Polar Vortex Affects US Temperatures
January 17, 2018
The beginning of 2018 brought the coldest recorded days in the eastern region of the United States. The weather is due to cold air that escaped the atmospheric confinement that a polar vortex creates to trap in cold air. The colder than normal winter is record breaking for states that are substantially warmer during past winters, such as Florida, but not for those such as Alaska, which has been warmer than normal, because the weather is misplaced by the break in the arctic polar vortex.
According to the Accumulated #Winter Season Severity Index, nearly two-dozen cities have seen an extreme season of #cold and #snow through early January: https://t.co/ByvhxHiAm9 pic.twitter.com/sTevr4wyXG
— The Weather Channel (@weatherchannel) January 11, 2018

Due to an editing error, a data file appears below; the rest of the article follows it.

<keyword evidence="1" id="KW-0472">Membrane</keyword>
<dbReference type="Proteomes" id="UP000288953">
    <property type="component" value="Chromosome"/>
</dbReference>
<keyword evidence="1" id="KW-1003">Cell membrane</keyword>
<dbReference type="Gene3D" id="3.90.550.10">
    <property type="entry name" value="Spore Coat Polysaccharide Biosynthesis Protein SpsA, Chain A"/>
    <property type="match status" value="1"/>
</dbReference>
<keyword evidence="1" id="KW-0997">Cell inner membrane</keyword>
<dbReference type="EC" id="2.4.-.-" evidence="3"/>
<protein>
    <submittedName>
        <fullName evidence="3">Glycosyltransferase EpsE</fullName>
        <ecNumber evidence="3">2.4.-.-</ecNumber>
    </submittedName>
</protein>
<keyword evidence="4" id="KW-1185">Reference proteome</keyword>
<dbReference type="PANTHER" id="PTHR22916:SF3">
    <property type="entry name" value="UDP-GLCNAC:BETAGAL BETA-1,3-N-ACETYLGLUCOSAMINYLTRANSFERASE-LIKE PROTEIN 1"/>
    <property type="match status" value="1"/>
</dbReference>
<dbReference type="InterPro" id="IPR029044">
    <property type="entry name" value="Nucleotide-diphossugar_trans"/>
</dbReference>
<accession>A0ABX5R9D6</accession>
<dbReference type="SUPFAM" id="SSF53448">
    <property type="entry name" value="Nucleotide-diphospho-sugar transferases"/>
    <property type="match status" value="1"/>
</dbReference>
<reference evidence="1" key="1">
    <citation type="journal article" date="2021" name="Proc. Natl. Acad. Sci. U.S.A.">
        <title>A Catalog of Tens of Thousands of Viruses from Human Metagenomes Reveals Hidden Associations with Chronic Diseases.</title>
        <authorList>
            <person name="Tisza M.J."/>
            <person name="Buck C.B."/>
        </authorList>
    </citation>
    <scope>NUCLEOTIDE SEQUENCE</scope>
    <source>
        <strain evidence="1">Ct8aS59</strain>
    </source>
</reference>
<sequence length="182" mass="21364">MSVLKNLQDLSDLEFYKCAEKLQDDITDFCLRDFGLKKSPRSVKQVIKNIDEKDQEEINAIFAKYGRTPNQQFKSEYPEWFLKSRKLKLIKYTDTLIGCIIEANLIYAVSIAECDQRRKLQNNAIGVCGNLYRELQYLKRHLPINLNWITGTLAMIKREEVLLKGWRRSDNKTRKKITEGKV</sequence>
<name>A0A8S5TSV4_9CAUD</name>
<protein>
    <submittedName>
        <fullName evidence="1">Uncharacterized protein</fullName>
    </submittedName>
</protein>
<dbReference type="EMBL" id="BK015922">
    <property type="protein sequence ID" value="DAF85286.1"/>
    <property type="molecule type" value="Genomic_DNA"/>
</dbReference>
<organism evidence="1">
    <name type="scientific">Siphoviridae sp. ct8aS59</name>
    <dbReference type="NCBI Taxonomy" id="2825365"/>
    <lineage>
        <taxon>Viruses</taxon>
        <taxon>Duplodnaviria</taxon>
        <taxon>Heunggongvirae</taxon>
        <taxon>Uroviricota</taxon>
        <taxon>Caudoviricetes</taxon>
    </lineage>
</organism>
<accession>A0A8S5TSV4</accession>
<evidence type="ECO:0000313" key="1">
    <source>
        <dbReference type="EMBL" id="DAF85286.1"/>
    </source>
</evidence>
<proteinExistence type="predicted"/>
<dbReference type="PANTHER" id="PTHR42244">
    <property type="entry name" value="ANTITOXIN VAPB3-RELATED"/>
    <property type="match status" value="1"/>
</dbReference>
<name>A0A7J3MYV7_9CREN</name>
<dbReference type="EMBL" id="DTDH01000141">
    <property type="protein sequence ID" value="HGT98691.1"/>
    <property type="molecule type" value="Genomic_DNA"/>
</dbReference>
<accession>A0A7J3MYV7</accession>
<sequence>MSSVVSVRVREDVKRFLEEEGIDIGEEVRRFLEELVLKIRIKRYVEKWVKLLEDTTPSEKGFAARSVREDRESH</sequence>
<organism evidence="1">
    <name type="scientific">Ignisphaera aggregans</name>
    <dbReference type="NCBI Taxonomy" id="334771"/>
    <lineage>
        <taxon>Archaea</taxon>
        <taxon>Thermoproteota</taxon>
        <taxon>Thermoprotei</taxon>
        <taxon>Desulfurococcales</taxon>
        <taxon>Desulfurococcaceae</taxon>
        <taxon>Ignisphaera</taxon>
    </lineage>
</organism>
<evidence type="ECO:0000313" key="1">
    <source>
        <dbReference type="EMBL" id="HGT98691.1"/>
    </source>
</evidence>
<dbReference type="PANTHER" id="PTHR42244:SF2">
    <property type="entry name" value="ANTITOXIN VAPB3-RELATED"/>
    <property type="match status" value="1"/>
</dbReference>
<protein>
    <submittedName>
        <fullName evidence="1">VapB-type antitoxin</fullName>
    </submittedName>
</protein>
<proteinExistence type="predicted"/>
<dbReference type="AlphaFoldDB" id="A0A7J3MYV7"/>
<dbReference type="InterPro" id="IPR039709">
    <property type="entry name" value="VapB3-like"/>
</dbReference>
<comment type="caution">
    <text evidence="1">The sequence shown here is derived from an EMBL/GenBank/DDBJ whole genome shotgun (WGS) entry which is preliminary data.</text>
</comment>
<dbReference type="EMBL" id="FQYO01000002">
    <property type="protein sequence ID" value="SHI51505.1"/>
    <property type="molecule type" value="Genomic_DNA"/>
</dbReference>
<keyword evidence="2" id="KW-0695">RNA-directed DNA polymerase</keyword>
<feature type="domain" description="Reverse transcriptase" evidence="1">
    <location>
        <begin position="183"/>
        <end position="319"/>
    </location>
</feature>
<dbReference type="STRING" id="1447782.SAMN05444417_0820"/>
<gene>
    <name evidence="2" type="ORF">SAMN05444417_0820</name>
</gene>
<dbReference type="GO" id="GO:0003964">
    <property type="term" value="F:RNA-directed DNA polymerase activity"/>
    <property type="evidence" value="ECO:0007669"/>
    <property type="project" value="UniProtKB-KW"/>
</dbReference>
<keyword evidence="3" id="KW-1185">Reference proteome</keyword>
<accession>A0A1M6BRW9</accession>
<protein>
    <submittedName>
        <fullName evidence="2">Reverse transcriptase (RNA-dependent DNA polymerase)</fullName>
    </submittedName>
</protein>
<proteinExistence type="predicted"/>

The reason that most of the United States has experienced consistent cold weather is because the polar vortex is trapped within a jet stream, which is a 20,000 feet high river of wind, that usually disturbs air masses and the weather system. The jet stream, in previous winters, has been located in the North half of the country which separated the extremely cold weather from the warmer weather of the South. The jet stream has been pushed to the South by the polar vortex which opened the way for cold air to affect southern states.
The National Oceanic and Atmospheric Administration (NOAA) declared that more than 1000 cold weather records were broken within the last week of December, 2017. The NOAA’s meteorologists say that the weather system is going through bombogenesis which occurs when a storm intensifies quickly over 24 hours. Bombogenesis is also known as a mid-latitude cyclone that affects the weather system with high winds, rain, and storm surges.
The National Centers for Environmental Information predicted that for the first three months of 2018, there will be warmer than normal temperatures in the southern and western regions and colder than normal temperatures in the northern and pacific northwest regions of the United States.
— The Weather Channel (@weatherchannel) January 10, 2018